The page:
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New EU Commission Guidance on “control” by a designated entity

  • United Kingdom
  • Financial services disputes and investigations
  • Fraud and financial crime
  • Litigation and dispute management



On Friday 19 June 2020, the EU Commission published guidance on the application of the financial measures laid down in Article 2 of Council Regulation (EU) No 269/2014 (the “Regulation”) following a joint request from a number of national competent authorities (“NCAs”). The guidance specifically deals with the concept of ‘control’ by a designated entity and ‘indirectly’ making funds and resources available to designated persons and entities (the “Guidance”). A copy of the Guidance can be found here.

Article 2(1) of the Regulation imposes an asset freeze on all funds and economic resources belonging to, owned, held or controlled by any person that is listed in Annex 1 of the Regulation. Article 2(2) further prohibits EU operators from making funds or economic resources available, directly or indirectly, to these designated persons.

The EU Commission has previously provided guidance on the criteria to be taken into account when determining control in the FAQs on EU restrictive measures in Syria and the EU Best Practices Guidance.

The request for the Guidance was made in light of the fact that a designated person listed in Annex 1 to the Regulation has a management role in a non-designated, non-EU entity (“the Entity”). The NCAs wanted to understand what the obligations were with respect to the Entity, in particular whether all financial transactions to and from the bank accounts of the Entity must be blocked. According to an NCA and based on the statute of the Entity, the designated person has powers including: “designing the Entity’s corporate structure and the single policy of the Entity’s activities, directing its financial and economic activities, deciding on the opening of current accounts, on currencies and on other accounts, as well as performing all operations on the accounts”.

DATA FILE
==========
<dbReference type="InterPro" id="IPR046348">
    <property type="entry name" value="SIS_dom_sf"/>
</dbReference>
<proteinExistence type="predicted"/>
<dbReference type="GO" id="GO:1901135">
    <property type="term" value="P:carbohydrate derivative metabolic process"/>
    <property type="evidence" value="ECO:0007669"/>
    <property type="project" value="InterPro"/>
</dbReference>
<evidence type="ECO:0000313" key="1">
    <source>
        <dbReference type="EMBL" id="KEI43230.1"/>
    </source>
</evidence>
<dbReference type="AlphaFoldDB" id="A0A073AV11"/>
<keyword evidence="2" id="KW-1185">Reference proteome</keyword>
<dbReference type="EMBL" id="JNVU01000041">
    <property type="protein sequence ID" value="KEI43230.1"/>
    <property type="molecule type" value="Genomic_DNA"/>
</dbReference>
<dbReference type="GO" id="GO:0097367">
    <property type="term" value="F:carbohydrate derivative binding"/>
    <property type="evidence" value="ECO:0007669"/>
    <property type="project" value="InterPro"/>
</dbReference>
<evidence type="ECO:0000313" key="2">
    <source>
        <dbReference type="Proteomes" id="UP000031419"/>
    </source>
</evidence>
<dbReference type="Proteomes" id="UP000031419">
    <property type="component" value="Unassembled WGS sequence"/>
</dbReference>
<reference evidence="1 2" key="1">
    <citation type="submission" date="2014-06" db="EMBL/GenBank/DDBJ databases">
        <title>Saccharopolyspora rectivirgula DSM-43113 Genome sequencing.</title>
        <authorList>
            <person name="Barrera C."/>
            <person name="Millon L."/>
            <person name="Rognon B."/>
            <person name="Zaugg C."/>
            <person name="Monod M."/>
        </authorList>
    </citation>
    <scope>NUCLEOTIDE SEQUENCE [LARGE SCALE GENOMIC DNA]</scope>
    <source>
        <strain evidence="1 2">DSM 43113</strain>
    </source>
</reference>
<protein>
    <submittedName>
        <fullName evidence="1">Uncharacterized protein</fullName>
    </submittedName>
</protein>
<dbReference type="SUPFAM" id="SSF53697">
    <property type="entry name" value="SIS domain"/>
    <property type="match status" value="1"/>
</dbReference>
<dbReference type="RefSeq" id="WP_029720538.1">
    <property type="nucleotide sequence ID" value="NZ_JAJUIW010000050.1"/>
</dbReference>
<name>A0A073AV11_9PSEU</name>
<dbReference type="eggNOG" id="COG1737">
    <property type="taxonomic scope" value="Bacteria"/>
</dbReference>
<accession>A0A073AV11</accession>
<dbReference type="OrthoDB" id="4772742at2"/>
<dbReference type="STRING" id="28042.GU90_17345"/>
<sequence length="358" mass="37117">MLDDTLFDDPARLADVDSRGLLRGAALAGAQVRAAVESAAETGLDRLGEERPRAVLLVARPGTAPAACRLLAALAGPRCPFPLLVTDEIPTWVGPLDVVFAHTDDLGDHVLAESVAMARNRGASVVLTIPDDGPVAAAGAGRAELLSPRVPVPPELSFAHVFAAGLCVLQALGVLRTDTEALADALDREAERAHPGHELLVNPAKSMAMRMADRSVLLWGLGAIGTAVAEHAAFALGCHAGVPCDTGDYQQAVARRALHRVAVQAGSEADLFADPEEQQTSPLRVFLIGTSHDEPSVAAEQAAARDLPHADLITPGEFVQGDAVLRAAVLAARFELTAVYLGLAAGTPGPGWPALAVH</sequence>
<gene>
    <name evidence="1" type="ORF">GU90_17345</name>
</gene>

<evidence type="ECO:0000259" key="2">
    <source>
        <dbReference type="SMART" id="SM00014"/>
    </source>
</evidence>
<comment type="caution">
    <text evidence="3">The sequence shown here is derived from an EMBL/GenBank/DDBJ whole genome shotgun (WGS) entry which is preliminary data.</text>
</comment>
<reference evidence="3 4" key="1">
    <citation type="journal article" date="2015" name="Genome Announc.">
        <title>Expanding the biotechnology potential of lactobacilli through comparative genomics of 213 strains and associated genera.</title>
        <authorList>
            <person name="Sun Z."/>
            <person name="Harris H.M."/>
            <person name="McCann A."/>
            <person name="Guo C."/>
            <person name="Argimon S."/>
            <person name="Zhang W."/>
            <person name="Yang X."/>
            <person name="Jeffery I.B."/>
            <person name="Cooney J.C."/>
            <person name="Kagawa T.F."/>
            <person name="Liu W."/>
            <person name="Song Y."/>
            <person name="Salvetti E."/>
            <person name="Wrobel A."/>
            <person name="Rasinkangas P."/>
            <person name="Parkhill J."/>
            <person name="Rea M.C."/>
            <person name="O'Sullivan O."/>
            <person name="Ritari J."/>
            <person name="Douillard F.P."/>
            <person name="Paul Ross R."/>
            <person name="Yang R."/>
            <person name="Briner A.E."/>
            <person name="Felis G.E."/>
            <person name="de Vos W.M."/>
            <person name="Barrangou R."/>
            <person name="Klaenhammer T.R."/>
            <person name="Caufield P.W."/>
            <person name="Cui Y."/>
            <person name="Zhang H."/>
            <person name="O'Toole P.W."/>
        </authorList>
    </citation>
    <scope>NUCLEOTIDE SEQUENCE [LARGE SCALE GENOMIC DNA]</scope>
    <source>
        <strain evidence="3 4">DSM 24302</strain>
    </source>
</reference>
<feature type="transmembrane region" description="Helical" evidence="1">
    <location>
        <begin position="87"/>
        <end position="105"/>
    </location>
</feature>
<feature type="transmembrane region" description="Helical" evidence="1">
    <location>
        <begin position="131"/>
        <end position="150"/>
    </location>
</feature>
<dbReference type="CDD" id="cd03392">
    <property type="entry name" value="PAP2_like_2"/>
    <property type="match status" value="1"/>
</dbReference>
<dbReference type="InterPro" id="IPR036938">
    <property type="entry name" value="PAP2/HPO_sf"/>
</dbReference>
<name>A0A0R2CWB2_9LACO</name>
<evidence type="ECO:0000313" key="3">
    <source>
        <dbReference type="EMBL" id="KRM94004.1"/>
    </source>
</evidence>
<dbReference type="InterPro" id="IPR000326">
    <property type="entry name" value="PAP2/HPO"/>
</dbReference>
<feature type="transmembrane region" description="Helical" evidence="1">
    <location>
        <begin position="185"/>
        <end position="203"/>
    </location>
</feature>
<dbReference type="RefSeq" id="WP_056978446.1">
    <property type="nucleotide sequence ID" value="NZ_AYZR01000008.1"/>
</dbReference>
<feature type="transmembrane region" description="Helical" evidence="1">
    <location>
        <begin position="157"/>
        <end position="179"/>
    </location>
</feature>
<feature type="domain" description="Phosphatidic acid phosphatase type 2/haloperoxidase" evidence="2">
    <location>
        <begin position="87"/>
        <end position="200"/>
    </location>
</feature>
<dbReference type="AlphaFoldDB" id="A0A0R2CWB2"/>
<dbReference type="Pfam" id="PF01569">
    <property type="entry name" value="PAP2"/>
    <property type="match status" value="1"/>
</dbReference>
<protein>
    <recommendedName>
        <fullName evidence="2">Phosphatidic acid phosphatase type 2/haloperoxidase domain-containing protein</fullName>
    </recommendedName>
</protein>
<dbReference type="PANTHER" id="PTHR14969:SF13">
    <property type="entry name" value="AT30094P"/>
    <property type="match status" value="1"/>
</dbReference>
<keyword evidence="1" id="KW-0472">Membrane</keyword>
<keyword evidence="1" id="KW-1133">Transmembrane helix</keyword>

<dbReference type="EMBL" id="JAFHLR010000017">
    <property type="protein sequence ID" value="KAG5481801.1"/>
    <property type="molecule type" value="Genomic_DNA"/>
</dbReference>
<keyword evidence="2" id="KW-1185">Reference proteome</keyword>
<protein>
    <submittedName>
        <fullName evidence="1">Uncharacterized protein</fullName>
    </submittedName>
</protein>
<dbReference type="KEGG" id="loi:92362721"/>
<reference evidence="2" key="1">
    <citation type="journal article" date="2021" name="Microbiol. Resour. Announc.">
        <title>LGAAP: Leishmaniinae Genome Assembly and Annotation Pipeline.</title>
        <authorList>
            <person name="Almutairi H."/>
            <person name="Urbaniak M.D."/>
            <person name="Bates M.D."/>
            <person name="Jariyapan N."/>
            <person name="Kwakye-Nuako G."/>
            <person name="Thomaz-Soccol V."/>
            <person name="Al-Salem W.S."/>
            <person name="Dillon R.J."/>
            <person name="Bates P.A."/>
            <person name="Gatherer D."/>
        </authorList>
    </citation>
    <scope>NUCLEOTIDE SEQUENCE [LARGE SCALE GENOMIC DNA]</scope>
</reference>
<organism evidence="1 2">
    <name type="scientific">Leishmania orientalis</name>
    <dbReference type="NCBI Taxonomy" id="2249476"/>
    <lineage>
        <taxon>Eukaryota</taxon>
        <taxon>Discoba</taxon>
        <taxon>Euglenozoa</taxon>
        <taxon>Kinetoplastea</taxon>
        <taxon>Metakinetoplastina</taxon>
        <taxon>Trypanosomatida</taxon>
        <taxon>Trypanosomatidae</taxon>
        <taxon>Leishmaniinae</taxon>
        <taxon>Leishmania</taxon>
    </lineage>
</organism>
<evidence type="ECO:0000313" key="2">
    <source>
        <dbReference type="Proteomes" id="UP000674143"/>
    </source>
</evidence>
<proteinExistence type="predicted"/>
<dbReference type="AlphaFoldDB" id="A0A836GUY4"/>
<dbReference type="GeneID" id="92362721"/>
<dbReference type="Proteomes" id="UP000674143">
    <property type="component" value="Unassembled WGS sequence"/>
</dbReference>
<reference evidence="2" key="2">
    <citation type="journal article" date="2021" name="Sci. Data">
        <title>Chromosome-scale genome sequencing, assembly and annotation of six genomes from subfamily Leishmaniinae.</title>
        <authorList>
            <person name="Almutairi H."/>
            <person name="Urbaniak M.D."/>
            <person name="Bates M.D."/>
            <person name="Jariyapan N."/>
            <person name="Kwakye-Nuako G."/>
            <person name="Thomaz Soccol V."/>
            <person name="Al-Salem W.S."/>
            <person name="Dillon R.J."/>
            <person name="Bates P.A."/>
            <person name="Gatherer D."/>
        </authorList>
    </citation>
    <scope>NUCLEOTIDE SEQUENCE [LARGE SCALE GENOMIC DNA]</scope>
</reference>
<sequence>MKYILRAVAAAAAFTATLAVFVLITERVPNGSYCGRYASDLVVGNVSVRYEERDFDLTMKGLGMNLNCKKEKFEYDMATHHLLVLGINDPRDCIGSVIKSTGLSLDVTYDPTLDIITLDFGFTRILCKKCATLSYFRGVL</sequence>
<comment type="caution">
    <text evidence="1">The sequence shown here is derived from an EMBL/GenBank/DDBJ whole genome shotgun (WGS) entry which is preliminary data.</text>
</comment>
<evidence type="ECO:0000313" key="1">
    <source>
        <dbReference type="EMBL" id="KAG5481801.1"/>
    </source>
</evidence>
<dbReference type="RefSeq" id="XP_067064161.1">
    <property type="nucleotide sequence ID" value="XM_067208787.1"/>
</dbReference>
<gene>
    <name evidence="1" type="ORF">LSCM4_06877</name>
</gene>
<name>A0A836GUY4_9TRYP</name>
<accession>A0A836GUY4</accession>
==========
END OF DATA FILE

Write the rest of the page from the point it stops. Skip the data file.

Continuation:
The request from the NCAs

The NCAs asked for guidance on the following points:

1.    How would paragraph 63 (“Control”) of the EU Best Practices apply to the designated person, based on the statute of the Entity? How should it be read in conjunction with paragraphs 66-68 (“Making indirectly available funds or economic resources to designated persons and entities”)?

2.    In this specific context: (i) do the assets of the Entity have to be frozen; (ii) must EU economic operators separately assess whether the designated person has control over each asset of the Entity before freezing them; (iii) do EU economic operators have to assess all financial transactions to make sure they do not make economic resources available to the designated person; (iv) can providing services by EU economic operators to or working for the Entity be considered as making economic resources available to the designated person; and (v) does the scope of Article 4(1)(c) of the Regulation include fees for the holding of funds on the current account of a client with whom a bank has terminated cooperation after clearing the account balance and closing the account?

What does the Guidance say?

The EU Commission states that it is for NCAs to take into account all the elements at their disposal and the specific circumstances of the case to determine whether the designated person has control over the Entity. If it is established that the designated person does have control over the Entity then the assets of the Entity must be frozen, although the freeze may be lifted if the Entity can show that such assets are not ‘controlled’ by the designated person. The details of the administrative procedure by which the Entity may do so are to be decided in accordance with national rules.

The Guidance states that it is prohibited to make funds available to the Entity unless this is authorised by the NCA pursuant to one of the derogations available under the Regulations or unless it is reasonably determined that the funds will not be made available to the designated person. Payments from the Entity’s frozen account(s) should not be made unless this is authorised by the NCAs pursuant to one the of derogations. The Guidance adds that the applicability of the derogation in Article 4(1)(c) is limited to fees or services charges that would ensure the routine holding of existing frozen funds.

Additionally, the Guidance states that the information-sharing obligations provided for in Articles 8 and 12 of the Regulation are applicable here. NCAs should make the conclusions regarding the existence of such control public. In order to avoid over-compliance, the NCAs could also publicly indicate the assets of these entities that they have determined are not controlled by the designated persons and therefore do not need to be frozen, if any. It remains to be seen whether there will be any appetite to do this given the litigation risk that this may create for the NCAs.

Finally, providing services to or working for the Entity can be considered as making economic resources indirectly available to the designated person if it enables the latter to obtain funds, goods, or services. The NCAs must make an assessment on this.